USA-49

Summary

USA-49
NamesNavstar 2-05
GPS II-5
GPS SVN-17
Mission typeNavigation
OperatorU.S. Air Force
COSPAR ID1989-097A
SATCAT no.20361
Mission duration7.5 years (planned)
15 years (achieved)
Spacecraft properties
SpacecraftGPS II
Spacecraft typeGPS Block II[1]
ManufacturerRockwell International
Launch mass840 kg (1,850 lb) [2]
Dimensions5.3 m (17 ft) of long
Power710 watts
Start of mission
Launch date11 December 1989,
18:10:01 UTC
RocketDelta II 6925-9.5
(Delta D190) [3]
Launch siteCape Canaveral, LC-17B
ContractorMcDonnell Douglas
Entered serviceJanuary 1990
End of mission
Deactivated23 February 2005
Orbital parameters
Reference systemGeocentric orbit [4]
RegimeMedium Earth orbit
(Semi-synchronous)
SlotD3 (slot 3 plane D)
Perigee altitude20,009 km (12,433 mi)
Apogee altitude20,357 km (12,649 mi)
Inclination54.9°
Period718.0 minutes
← USA-47 (GPS II-4)
USA-50 (GPS II-6) →
 

USA-49, also known as GPS II-5 and GPS SVN-17, was an American navigation satellite which formed part of the Global Positioning System. It was the fifth of nine Block II GPS satellites to be launched, which were the first operational GPS satellites to fly.

Background

It was part of the 21-satellite Global Positioning System (GPS) Block II series that provides precise position data (accurate to within 16 m) to military and civilian users worldwide. It's signals could be received on devices as small as a telephone. The GPS II satellites, built by Rockwell International for the Air Force Space Systems Division, each have a 7.5-year design life. The Air Force intends to launch a GPS II every 2 to 3 months until the constellation of 21 operational satellite and 3 spares is aloft. The GPS Block II join 7 operational Block 1 satellites.[2]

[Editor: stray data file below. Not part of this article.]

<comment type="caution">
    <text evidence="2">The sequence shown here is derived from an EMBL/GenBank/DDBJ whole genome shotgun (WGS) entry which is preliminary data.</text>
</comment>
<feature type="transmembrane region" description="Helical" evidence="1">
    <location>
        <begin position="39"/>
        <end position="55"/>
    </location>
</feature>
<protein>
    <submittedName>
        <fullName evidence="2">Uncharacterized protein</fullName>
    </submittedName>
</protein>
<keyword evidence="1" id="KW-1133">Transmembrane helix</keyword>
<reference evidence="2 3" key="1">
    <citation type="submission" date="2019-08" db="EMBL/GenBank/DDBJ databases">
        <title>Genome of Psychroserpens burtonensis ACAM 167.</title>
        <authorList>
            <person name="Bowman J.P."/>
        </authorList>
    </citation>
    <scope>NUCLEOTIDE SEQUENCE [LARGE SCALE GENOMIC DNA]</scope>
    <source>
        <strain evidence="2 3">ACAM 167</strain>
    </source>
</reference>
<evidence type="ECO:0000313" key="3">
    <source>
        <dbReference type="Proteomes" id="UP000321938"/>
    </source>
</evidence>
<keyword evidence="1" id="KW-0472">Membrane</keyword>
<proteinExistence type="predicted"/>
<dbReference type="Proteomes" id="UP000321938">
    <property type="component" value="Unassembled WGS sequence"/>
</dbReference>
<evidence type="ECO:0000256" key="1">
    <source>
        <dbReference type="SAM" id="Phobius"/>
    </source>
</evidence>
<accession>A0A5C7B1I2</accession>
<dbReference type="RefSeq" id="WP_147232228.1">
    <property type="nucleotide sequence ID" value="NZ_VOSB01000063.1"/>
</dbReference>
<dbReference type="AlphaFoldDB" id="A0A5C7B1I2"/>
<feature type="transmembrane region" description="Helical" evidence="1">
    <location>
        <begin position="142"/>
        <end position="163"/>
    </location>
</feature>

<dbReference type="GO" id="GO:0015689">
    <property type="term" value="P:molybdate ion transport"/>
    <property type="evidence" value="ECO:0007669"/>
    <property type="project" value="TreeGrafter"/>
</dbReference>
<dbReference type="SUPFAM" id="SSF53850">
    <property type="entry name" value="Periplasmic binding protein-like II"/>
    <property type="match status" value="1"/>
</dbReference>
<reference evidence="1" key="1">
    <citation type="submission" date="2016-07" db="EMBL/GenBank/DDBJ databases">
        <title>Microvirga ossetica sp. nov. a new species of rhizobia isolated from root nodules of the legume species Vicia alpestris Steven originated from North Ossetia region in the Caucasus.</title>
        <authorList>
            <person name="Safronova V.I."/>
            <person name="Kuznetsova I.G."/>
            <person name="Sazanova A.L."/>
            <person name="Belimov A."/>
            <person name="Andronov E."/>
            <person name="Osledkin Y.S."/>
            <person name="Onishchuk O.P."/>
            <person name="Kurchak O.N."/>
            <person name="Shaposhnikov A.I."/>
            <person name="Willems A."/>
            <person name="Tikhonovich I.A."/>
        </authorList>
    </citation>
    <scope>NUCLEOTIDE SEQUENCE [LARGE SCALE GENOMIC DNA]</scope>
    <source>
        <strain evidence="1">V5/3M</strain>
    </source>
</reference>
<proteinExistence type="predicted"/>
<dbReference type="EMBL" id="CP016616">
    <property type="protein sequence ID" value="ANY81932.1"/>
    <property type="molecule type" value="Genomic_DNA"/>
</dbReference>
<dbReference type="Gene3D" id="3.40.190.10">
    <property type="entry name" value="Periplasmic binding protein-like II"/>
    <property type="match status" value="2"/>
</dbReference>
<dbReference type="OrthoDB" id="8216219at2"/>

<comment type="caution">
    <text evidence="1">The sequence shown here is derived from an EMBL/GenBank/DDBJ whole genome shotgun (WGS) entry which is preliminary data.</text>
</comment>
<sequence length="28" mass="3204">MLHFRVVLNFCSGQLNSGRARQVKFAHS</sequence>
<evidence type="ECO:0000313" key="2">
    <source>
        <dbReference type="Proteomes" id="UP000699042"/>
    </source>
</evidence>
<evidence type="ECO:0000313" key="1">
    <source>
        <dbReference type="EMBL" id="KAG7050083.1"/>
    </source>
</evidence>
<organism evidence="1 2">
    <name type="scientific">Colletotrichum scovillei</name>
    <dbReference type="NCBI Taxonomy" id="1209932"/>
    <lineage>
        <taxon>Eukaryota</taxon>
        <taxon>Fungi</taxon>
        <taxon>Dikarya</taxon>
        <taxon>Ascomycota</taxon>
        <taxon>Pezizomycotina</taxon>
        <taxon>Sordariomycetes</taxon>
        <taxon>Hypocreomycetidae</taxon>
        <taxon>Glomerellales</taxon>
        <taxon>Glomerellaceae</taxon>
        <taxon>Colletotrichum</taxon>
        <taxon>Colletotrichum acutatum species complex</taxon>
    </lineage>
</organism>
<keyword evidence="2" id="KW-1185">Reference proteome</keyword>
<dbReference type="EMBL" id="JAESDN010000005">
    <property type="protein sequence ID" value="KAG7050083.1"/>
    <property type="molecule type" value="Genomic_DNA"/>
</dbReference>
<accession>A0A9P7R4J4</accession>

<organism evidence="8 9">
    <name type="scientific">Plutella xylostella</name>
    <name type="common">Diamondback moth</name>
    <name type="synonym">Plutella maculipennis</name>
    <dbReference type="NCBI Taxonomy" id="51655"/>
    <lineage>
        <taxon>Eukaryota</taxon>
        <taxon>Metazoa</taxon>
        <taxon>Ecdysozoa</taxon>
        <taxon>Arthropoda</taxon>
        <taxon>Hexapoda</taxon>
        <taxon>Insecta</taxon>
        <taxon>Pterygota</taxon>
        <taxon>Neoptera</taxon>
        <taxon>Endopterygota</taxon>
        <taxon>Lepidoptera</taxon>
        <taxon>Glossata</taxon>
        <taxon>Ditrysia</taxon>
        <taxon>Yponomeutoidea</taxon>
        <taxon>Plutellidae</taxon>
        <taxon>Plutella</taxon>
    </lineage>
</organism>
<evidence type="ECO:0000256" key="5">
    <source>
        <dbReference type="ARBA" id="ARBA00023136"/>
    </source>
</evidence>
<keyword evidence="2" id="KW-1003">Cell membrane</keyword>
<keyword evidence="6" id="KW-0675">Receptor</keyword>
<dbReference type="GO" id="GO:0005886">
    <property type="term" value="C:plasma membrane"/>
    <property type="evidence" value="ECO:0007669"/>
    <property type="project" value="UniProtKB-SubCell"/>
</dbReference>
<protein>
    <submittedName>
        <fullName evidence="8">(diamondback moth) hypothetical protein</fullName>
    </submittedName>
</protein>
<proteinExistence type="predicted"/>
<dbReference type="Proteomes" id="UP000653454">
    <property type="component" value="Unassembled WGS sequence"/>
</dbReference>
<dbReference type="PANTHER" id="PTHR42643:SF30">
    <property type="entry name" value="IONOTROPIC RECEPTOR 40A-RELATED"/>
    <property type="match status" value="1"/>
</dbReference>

Launch

USA-49 was launched at 18:10:01 UTC on 11 December 1989, atop a Delta II launch vehicle, flight number D190, flying in the 6925-9.5 configuration.[3] The launch took place from Launch Complex 17B (LC-17B) at the Cape Canaveral Air Force Station (CCAFS),[5] and placed USA-49 into a transfer orbit. The satellite raised itself into medium Earth orbit using a Star-37XFP apogee motor.[1]

Mission

On 11 January 1990, USA-49 was in an orbit with a perigee of 20,009 km (12,433 mi), an apogee of 20,357 km (12,649 mi), a period of 718.0 minutes, and 54.9° of inclination to the equator.[4] It operated in slot 3 of plane D of the GPS constellation.[6] The satellite had a mass of 840 kg (1,850 lb), and generated 710 watts of power.[2] It had a design life of 7.5 years,[1] and ceased operations on 23 February 2005.

References

  1. ^ a b c Krebs, Gunter. "GPS-2 (Navstar-2)". Gunter's Space Page. Retrieved 10 July 2012.
  2. ^ a b c "Display: Navstar 2-05 1989-097A". US National Space Science Data Center. NASA. Retrieved 10 July 2012. This article incorporates text from this source, which is in the public domain.
  3. ^ a b McDowell, Jonathan. "Launch Log". Jonathan's Space Report. Retrieved 10 July 2012.
  4. ^ a b McDowell, Jonathan. "Satellite Catalog". Jonathan's Space Report. Retrieved 10 July 2012.
  5. ^ McDowell, Jonathan. "Launch List". Launch Vehicle Database. Jonathan's Space Report. Retrieved 10 July 2012.
  6. ^ Wade, Mark. "Navstar". Encyclopedia Astronautica. Retrieved 10 July 2012.